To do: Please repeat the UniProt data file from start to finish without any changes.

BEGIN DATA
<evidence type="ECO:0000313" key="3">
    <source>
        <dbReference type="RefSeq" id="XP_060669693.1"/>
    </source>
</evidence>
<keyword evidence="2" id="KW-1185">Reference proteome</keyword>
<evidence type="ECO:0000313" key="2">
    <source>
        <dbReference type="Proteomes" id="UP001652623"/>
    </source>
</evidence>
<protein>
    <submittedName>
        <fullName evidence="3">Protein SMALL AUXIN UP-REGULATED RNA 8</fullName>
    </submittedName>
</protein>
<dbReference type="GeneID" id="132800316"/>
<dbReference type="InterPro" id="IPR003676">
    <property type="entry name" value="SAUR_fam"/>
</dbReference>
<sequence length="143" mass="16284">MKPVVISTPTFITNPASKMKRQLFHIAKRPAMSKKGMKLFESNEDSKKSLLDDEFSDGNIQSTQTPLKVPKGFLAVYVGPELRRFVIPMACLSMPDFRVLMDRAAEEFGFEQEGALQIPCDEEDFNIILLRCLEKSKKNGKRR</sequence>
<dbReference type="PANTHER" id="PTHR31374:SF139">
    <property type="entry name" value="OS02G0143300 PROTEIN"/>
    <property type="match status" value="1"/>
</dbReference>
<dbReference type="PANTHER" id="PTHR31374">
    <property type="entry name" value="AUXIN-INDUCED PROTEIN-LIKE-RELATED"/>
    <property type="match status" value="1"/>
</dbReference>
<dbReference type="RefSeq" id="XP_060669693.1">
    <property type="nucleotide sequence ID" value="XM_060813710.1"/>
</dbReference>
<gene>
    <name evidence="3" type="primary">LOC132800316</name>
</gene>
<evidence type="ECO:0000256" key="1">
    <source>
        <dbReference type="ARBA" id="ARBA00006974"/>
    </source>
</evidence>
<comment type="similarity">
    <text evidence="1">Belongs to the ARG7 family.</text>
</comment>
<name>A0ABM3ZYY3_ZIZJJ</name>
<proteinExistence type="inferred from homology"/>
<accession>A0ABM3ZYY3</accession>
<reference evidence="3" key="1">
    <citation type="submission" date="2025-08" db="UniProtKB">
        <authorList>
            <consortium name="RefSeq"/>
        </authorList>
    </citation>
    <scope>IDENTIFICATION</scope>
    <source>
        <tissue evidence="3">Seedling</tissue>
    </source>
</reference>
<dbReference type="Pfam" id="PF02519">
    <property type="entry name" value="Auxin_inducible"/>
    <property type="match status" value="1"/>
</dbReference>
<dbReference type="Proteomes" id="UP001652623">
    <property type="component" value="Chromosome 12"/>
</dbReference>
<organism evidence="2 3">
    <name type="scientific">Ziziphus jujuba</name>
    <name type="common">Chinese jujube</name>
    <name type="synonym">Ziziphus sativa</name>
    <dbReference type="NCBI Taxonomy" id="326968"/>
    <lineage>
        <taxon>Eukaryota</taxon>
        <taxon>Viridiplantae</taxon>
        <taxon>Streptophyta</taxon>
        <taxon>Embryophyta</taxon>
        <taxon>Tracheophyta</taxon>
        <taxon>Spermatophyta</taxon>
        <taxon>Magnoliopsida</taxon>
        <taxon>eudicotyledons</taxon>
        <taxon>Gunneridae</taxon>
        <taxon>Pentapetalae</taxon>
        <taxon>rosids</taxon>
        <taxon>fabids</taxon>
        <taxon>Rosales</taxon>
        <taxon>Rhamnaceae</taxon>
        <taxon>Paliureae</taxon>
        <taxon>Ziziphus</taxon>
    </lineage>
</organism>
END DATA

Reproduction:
<evidence type="ECO:0000313" key="3">
    <source>
        <dbReference type="RefSeq" id="XP_060669693.1"/>
    </source>
</evidence>
<keyword evidence="2" id="KW-1185">Reference proteome</keyword>
<evidence type="ECO:0000313" key="2">
    <source>
        <dbReference type="Proteomes" id="UP001652623"/>
    </source>
</evidence>
<protein>
    <submittedName>
        <fullName evidence="3">Protein SMALL AUXIN UP-REGULATED RNA 8</fullName>
    </submittedName>
</protein>
<dbReference type="GeneID" id="132800316"/>
<dbReference type="InterPro" id="IPR003676">
    <property type="entry name" value="SAUR_fam"/>
</dbReference>
<sequence length="143" mass="16284">MKPVVISTPTFITNPASKMKRQLFHIAKRPAMSKKGMKLFESNEDSKKSLLDDEFSDGNIQSTQTPLKVPKGFLAVYVGPELRRFVIPMACLSMPDFRVLMDRAAEEFGFEQEGALQIPCDEEDFNIILLRCLEKSKKNGKRR</sequence>
<dbReference type="PANTHER" id="PTHR31374:SF139">
    <property type="entry name" value="OS02G0143300 PROTEIN"/>
    <property type="match status" value="1"/>
</dbReference>
<dbReference type="PANTHER" id="PTHR31374">
    <property type="entry name" value="AUXIN-INDUCED PROTEIN-LIKE-RELATED"/>
    <property type="match status" value="1"/>
</dbReference>
<dbReference type="RefSeq" id="XP_060669693.1">
    <property type="nucleotide sequence ID" value="XM_060813710.1"/>
</dbReference>
<gene>
    <name evidence="3" type="primary">LOC132800316</name>
</gene>
<evidence type="ECO:0000256" key="1">
    <source>
        <dbReference type="ARBA" id="ARBA00006974"/>
    </source>
</evidence>
<comment type="similarity">
    <text evidence="1">Belongs to the ARG7 family.</text>
</comment>
<name>A0ABM3ZYY3_ZIZJJ</name>
<proteinExistence type="inferred from homology"/>
<accession>A0ABM3ZYY3</accession>
<reference evidence="3" key="1">
    <citation type="submission" date="2025-08" db="UniProtKB">
        <authorList>
            <consortium name="RefSeq"/>
        </authorList>
    </citation>
    <scope>IDENTIFICATION</scope>
    <source>
        <tissue evidence="3">Seedling</tissue>
    </source>
</reference>
<dbReference type="Pfam" id="PF02519">
    <property type="entry name" value="Auxin_inducible"/>
    <property type="match status" value="1"/>
</dbReference>
<dbReference type="Proteomes" id="UP001652623">
    <property type="component" value="Chromosome 12"/>
</dbReference>
<organism evidence="2 3">
    <name type="scientific">Ziziphus jujuba</name>
    <name type="common">Chinese jujube</name>
    <name type="synonym">Ziziphus sativa</name>
    <dbReference type="NCBI Taxonomy" id="326968"/>
    <lineage>
        <taxon>Eukaryota</taxon>
        <taxon>Viridiplantae</taxon>
        <taxon>Streptophyta</taxon>
        <taxon>Embryophyta</taxon>
        <taxon>Tracheophyta</taxon>
        <taxon>Spermatophyta</taxon>
        <taxon>Magnoliopsida</taxon>
        <taxon>eudicotyledons</taxon>
        <taxon>Gunneridae</taxon>
        <taxon>Pentapetalae</taxon>
        <taxon>rosids</taxon>
        <taxon>fabids</taxon>
        <taxon>Rosales</taxon>
        <taxon>Rhamnaceae</taxon>
        <taxon>Paliureae</taxon>
        <taxon>Ziziphus</taxon>
    </lineage>
</organism>